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Author: Kazi Abu Rousan

Pi is not merely the ubiquitous factor in high school geometry problems; it is stitched across the whole tapestry of mathematics, not just geometry’s little corner of it.

$\pi$ is truly one of the most fascinating things exist in mathematics. It's not just there in **geometry**, but it's also there in **pendulum**, **waves**, **quantum particles**, **integrations**, **probability **and even in **biology**.

Today we will be seeing one of the places where it arises in **probability**.

The name "**Monte Carlo**" refers to the city in **Monaco** which is known for it's **casinos** and **gambling**. So, **Monte Carlo is basically used as a symbol of randomness**.

**Monte Carlo's Method** or **Monte Carlo experiments**, are a broad class of computational algorithms that rely on repeated random sampling to obtain numerical results. The underlying concept is to use randomness to solve problems that might be deterministic in principle.

We will be using one of those experiment to find value $\pi$.

Let's start from the basics.

Suppose, we have a line from $0$ to $5$ unit and we throw a dot at random. The question is: **What is the probability that the dot will be on the line between** $2$ **to **$3$ **unit?**

The answer is : $\frac{1}{5}$

Why?, because the probability is simply $\frac{length\ of\ favorable\ region}{length\ of\ whole\ region}$.

Now, suppose we have a circle inside a square as shown in the figure.

We now **throw a ball at random inside the square**. **What is the probability that the ball will land inside the circle?**, The answer is simply **the ratio of the areas of the favorable region and the total region** (here we are using the area as it is a two-dimensional region).

This simply means;

$$ P = \frac{Area\ of\ Green\ Region}{Area\ of\ Blue\ Region} $$

So, $$P = \frac{\pi R^2}{4\times R^2} = \frac{\pi}{4}\to \pi = 4\times P $$

Now, the question is how to find the value of $P$?

Well, we can just use the **Experimental definition of probability**. This definition simply says "The probability is equals to the ratio of number of events whose results are favorable and the total number of experiments done.

In our case, It simply means $P = \frac{No. \ of\ balls\ which\ are\ fallen\ inside\ circle}{Total\ No.\ of\ balls\ thrown}$

This exact idea can be used to write a program to find the value of $\pi $.

Let's begin our coding.

We will be taking a unit circle. Python's **numpy library **has many functions to generate **random** **number**, we will be using that.

```
import numpy as np
n = 4
x_vals = np.random.uniform(-1,1,n)
y_vals = np.random.uniform(-1,1,n)
print(x_vals,y_vals)
#Output:[0.83083661 0.40144553 0.07297935 0.21236558] [ 0.30707802 -0.42705451 -0.70296805 -0.44182543]
```

This block of code generates two arraies (list) containing values between $-1 to 1$. We will use each of those values from **x_vals** as x-coordinate of each ball and **y_vals** as y-coordinates of each ball. There $n$ represent number of balls.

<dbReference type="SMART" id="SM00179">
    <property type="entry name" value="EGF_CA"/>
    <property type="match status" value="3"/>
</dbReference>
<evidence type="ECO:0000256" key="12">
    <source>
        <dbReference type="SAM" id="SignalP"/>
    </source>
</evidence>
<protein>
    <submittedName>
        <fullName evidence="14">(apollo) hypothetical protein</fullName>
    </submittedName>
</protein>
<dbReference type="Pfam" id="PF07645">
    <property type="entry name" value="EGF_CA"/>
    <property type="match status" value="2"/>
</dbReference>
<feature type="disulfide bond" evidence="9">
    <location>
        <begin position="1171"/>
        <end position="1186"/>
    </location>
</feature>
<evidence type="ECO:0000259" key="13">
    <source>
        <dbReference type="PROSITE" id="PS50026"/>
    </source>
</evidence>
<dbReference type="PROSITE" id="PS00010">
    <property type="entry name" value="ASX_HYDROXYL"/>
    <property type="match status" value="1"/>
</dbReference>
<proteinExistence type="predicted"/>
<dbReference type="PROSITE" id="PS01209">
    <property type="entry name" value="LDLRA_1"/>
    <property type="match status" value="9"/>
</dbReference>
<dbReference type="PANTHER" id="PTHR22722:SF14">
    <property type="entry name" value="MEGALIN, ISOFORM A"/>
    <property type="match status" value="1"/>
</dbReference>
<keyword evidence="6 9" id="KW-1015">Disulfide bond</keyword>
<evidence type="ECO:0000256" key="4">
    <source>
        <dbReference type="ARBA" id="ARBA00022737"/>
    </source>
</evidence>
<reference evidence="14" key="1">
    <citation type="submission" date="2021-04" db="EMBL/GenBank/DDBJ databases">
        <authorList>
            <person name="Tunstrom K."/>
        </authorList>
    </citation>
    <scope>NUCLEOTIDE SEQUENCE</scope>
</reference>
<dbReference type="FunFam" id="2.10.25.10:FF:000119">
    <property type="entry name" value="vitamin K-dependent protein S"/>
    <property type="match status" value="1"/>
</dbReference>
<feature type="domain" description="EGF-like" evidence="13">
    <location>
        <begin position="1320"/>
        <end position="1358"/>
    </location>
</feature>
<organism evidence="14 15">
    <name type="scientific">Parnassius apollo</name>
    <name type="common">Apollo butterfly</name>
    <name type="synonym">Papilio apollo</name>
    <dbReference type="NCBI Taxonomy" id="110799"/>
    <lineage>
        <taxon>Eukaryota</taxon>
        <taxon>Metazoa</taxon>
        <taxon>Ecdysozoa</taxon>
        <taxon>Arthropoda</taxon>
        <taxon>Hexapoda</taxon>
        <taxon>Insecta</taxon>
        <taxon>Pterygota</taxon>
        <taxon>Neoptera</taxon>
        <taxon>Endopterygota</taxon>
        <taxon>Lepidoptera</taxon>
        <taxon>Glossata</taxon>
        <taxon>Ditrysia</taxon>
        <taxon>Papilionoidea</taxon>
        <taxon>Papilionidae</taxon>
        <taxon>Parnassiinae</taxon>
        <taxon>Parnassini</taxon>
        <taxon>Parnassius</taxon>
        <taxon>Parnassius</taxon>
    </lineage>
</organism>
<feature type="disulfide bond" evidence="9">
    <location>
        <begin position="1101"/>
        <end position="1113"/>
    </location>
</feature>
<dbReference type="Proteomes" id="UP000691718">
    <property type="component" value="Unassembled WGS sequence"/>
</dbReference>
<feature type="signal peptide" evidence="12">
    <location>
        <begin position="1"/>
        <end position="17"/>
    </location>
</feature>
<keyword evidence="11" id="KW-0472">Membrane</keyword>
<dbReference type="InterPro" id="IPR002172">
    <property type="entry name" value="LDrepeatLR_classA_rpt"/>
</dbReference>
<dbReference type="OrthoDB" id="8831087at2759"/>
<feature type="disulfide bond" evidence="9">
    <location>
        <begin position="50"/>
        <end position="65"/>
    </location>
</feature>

Now, we need a function which will check if a ball is inside the circle or not. This is quite easy. We can just find $x^2+y^2$, if it's less than or equals to $1$, then it's inside the circle or else, it's outside.

```
def check_in_circle(x,y):
if x**2+y**2<=1:
return True
else:
return False
print(check_in_circle(0.5,0.5))
print(check_in_circle(1,1.2))
#Output: True
False
```

Now, we will combine all this to write a code and calculate the value of $\pi $.

```
import numpy as np
import matplotlib.pyplot as plt
n = 100000#also used 4, 10,100etc
x_vals = np.random.uniform(-1,1,n)
y_vals = np.random.uniform(-1,1,n)
coords = np.vstack((x_vals,y_vals)).T
def check_in_circle(coord):
if coord[0]**2+coord[1]**2<=1:
return True
else:
return False
inside_count = 0
for i in range(n):
if check_in_circle(coords[i]):
inside_count += 1
print("Value of pi = ",4*(inside_count/n)," for n = ",n)
#Output: Value of pi = 3.13572 for n = 100000
Value of pi = 3.0 for n = 4
Value of pi = 3.08 for n = 100
Value of pi = 3.1324 for n = 10000
```

As you can see, the value to $\pi $ from this method approaches it's real value as we increase $n$. Let's see a plot for few values of $n$ (along with code)

The code to generate this is here:

```
import numpy as np
import matplotlib.pyplot as plt
n = 100000
x_vals = np.random.uniform(-1,1,n)
y_vals = np.random.uniform(-1,1,n)
coords = np.vstack((x_vals,y_vals)).T
inside_x = []; inside_y = []
def check_in_circle(coord):
if coord[0]**2+coord[1]**2<=1:
return True
else:
return False
for i in range(n):
if check_in_circle(coords[i]):
inside_x.append(coords[i][0])
inside_y.append(coords[i][1])
inside_count = len(inside_x)
pi_val = 4*inside_count/n
figure, axes = plt.subplots()
plt.scatter(x_vals,y_vals,color="BLUE",s=0.1)
plt.scatter(inside_x,inside_y,color="GREEN",s=0.1)
qa = plt.Circle((0,0),1,fill=False, color="RED", linewidth=2)
plt.xlim(-1.01,1.01)
plt.ylim(-1.01,1.01)
axes.set_aspect(1)
axes.add_artist(qa)
plt.title("n=%s and points_inside = %s, $\\pi$ = %s"%(n,inside_count,pi_val))
plt.show()
```

We can make a video of $\pi $ vs $n$ to see how it converges.

This is all for today. The code for the video can be found here: Code of Animation

I hope you learn something new.